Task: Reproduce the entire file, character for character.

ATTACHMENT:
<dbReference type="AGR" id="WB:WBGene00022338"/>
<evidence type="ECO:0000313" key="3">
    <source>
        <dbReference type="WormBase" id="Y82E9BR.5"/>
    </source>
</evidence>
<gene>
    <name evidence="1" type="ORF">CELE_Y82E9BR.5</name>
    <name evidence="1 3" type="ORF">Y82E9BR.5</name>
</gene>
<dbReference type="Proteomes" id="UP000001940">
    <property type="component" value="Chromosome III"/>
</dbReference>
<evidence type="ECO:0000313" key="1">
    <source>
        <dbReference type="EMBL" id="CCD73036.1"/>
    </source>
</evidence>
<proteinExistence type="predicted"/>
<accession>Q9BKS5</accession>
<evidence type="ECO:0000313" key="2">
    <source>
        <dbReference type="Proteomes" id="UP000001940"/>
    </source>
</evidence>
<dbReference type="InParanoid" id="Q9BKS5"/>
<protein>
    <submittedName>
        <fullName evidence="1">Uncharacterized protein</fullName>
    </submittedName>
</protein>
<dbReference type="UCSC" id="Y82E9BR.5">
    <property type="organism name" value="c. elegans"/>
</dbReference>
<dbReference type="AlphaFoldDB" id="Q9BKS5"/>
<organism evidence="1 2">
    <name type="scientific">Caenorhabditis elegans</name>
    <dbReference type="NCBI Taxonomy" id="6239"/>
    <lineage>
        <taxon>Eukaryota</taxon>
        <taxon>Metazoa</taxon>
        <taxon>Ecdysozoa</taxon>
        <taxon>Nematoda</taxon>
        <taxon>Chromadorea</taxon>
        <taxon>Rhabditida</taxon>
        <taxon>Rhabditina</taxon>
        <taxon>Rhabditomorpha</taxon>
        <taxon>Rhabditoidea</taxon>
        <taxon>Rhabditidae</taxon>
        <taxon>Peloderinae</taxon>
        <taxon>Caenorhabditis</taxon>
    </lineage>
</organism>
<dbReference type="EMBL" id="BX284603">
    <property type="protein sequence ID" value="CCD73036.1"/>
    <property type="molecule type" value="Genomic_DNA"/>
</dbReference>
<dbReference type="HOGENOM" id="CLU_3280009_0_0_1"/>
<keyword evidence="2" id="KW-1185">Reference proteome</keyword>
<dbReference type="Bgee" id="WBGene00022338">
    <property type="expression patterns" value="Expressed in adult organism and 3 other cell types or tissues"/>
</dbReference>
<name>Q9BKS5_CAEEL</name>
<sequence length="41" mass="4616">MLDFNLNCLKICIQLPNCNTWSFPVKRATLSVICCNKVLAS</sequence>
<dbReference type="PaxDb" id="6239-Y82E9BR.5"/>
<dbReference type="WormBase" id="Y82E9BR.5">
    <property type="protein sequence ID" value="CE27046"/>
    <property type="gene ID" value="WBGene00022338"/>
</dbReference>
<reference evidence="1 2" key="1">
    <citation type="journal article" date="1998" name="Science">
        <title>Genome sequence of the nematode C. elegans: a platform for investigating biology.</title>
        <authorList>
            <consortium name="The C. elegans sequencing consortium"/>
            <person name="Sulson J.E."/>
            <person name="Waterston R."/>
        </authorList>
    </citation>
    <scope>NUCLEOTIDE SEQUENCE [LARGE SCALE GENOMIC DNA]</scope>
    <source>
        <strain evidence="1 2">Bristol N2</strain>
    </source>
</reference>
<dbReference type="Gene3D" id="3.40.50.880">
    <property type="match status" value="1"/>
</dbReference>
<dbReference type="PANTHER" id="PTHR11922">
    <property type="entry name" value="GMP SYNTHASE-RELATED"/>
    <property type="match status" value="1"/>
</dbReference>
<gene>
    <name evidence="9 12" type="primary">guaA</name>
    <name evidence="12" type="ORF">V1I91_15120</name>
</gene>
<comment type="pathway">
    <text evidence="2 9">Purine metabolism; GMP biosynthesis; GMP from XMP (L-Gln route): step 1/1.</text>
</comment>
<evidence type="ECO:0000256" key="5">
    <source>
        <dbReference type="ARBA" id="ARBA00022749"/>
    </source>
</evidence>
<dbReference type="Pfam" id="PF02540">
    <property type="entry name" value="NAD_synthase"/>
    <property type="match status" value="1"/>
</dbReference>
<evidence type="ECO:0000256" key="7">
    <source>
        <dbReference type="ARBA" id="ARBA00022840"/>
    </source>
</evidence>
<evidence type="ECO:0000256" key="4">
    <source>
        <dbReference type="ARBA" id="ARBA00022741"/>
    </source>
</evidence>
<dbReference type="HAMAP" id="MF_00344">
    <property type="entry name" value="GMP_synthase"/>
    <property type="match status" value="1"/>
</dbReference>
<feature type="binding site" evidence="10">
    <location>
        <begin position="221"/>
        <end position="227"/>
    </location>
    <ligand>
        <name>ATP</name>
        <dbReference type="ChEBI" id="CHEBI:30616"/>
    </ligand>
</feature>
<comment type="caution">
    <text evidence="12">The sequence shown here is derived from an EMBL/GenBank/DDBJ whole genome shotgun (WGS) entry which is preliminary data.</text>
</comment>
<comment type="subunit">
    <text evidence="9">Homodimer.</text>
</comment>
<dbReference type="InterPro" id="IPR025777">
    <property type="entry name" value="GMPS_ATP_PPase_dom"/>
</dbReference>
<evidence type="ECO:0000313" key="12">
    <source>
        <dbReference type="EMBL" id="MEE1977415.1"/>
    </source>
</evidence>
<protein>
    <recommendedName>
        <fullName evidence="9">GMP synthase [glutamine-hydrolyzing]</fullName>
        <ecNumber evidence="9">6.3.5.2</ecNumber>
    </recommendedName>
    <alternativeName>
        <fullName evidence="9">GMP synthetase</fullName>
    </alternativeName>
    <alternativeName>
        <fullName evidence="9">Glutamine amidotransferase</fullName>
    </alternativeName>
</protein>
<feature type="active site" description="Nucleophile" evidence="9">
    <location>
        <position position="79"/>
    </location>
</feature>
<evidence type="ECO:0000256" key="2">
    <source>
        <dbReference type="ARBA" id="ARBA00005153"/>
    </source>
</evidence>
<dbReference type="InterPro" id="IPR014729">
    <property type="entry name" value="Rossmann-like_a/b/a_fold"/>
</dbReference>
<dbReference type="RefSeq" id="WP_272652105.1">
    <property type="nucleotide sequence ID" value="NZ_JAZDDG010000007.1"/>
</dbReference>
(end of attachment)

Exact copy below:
<dbReference type="AGR" id="WB:WBGene00022338"/>
<evidence type="ECO:0000313" key="3">
    <source>
        <dbReference type="WormBase" id="Y82E9BR.5"/>
    </source>
</evidence>
<gene>
    <name evidence="1" type="ORF">CELE_Y82E9BR.5</name>
    <name evidence="1 3" type="ORF">Y82E9BR.5</name>
</gene>
<dbReference type="Proteomes" id="UP000001940">
    <property type="component" value="Chromosome III"/>
</dbReference>
<evidence type="ECO:0000313" key="1">
    <source>
        <dbReference type="EMBL" id="CCD73036.1"/>
    </source>
</evidence>
<proteinExistence type="predicted"/>
<accession>Q9BKS5</accession>
<evidence type="ECO:0000313" key="2">
    <source>
        <dbReference type="Proteomes" id="UP000001940"/>
    </source>
</evidence>
<dbReference type="InParanoid" id="Q9BKS5"/>
<protein>
    <submittedName>
        <fullName evidence="1">Uncharacterized protein</fullName>
    </submittedName>
</protein>
<dbReference type="UCSC" id="Y82E9BR.5">
    <property type="organism name" value="c. elegans"/>
</dbReference>
<dbReference type="AlphaFoldDB" id="Q9BKS5"/>
<organism evidence="1 2">
    <name type="scientific">Caenorhabditis elegans</name>
    <dbReference type="NCBI Taxonomy" id="6239"/>
    <lineage>
        <taxon>Eukaryota</taxon>
        <taxon>Metazoa</taxon>
        <taxon>Ecdysozoa</taxon>
        <taxon>Nematoda</taxon>
        <taxon>Chromadorea</taxon>
        <taxon>Rhabditida</taxon>
        <taxon>Rhabditina</taxon>
        <taxon>Rhabditomorpha</taxon>
        <taxon>Rhabditoidea</taxon>
        <taxon>Rhabditidae</taxon>
        <taxon>Peloderinae</taxon>
        <taxon>Caenorhabditis</taxon>
    </lineage>
</organism>
<dbReference type="EMBL" id="BX284603">
    <property type="protein sequence ID" value="CCD73036.1"/>
    <property type="molecule type" value="Genomic_DNA"/>
</dbReference>
<dbReference type="HOGENOM" id="CLU_3280009_0_0_1"/>
<keyword evidence="2" id="KW-1185">Reference proteome</keyword>
<dbReference type="Bgee" id="WBGene00022338">
    <property type="expression patterns" value="Expressed in adult organism and 3 other cell types or tissues"/>
</dbReference>
<name>Q9BKS5_CAEEL</name>
<sequence length="41" mass="4616">MLDFNLNCLKICIQLPNCNTWSFPVKRATLSVICCNKVLAS</sequence>
<dbReference type="PaxDb" id="6239-Y82E9BR.5"/>
<dbReference type="WormBase" id="Y82E9BR.5">
    <property type="protein sequence ID" value="CE27046"/>
    <property type="gene ID" value="WBGene00022338"/>
</dbReference>
<reference evidence="1 2" key="1">
    <citation type="journal article" date="1998" name="Science">
        <title>Genome sequence of the nematode C. elegans: a platform for investigating biology.</title>
        <authorList>
            <consortium name="The C. elegans sequencing consortium"/>
            <person name="Sulson J.E."/>
            <person name="Waterston R."/>
        </authorList>
    </citation>
    <scope>NUCLEOTIDE SEQUENCE [LARGE SCALE GENOMIC DNA]</scope>
    <source>
        <strain evidence="1 2">Bristol N2</strain>
    </source>
</reference>
<dbReference type="Gene3D" id="3.40.50.880">
    <property type="match status" value="1"/>
</dbReference>
<dbReference type="PANTHER" id="PTHR11922">
    <property type="entry name" value="GMP SYNTHASE-RELATED"/>
    <property type="match status" value="1"/>
</dbReference>
<gene>
    <name evidence="9 12" type="primary">guaA</name>
    <name evidence="12" type="ORF">V1I91_15120</name>
</gene>
<comment type="pathway">
    <text evidence="2 9">Purine metabolism; GMP biosynthesis; GMP from XMP (L-Gln route): step 1/1.</text>
</comment>
<evidence type="ECO:0000256" key="5">
    <source>
        <dbReference type="ARBA" id="ARBA00022749"/>
    </source>
</evidence>
<dbReference type="Pfam" id="PF02540">
    <property type="entry name" value="NAD_synthase"/>
    <property type="match status" value="1"/>
</dbReference>
<evidence type="ECO:0000256" key="7">
    <source>
        <dbReference type="ARBA" id="ARBA00022840"/>
    </source>
</evidence>
<evidence type="ECO:0000256" key="4">
    <source>
        <dbReference type="ARBA" id="ARBA00022741"/>
    </source>
</evidence>
<dbReference type="HAMAP" id="MF_00344">
    <property type="entry name" value="GMP_synthase"/>
    <property type="match status" value="1"/>
</dbReference>
<feature type="binding site" evidence="10">
    <location>
        <begin position="221"/>
        <end position="227"/>
    </location>
    <ligand>
        <name>ATP</name>
        <dbReference type="ChEBI" id="CHEBI:30616"/>
    </ligand>
</feature>
<comment type="caution">
    <text evidence="12">The sequence shown here is derived from an EMBL/GenBank/DDBJ whole genome shotgun (WGS) entry which is preliminary data.</text>
</comment>
<comment type="subunit">
    <text evidence="9">Homodimer.</text>
</comment>
<dbReference type="InterPro" id="IPR025777">
    <property type="entry name" value="GMPS_ATP_PPase_dom"/>
</dbReference>
<evidence type="ECO:0000313" key="12">
    <source>
        <dbReference type="EMBL" id="MEE1977415.1"/>
    </source>
</evidence>
<protein>
    <recommendedName>
        <fullName evidence="9">GMP synthase [glutamine-hydrolyzing]</fullName>
        <ecNumber evidence="9">6.3.5.2</ecNumber>
    </recommendedName>
    <alternativeName>
        <fullName evidence="9">GMP synthetase</fullName>
    </alternativeName>
    <alternativeName>
        <fullName evidence="9">Glutamine amidotransferase</fullName>
    </alternativeName>
</protein>
<feature type="active site" description="Nucleophile" evidence="9">
    <location>
        <position position="79"/>
    </location>
</feature>
<evidence type="ECO:0000256" key="2">
    <source>
        <dbReference type="ARBA" id="ARBA00005153"/>
    </source>
</evidence>
<dbReference type="InterPro" id="IPR014729">
    <property type="entry name" value="Rossmann-like_a/b/a_fold"/>
</dbReference>
<dbReference type="RefSeq" id="WP_272652105.1">
    <property type="nucleotide sequence ID" value="NZ_JAZDDG010000007.1"/>
</dbReference>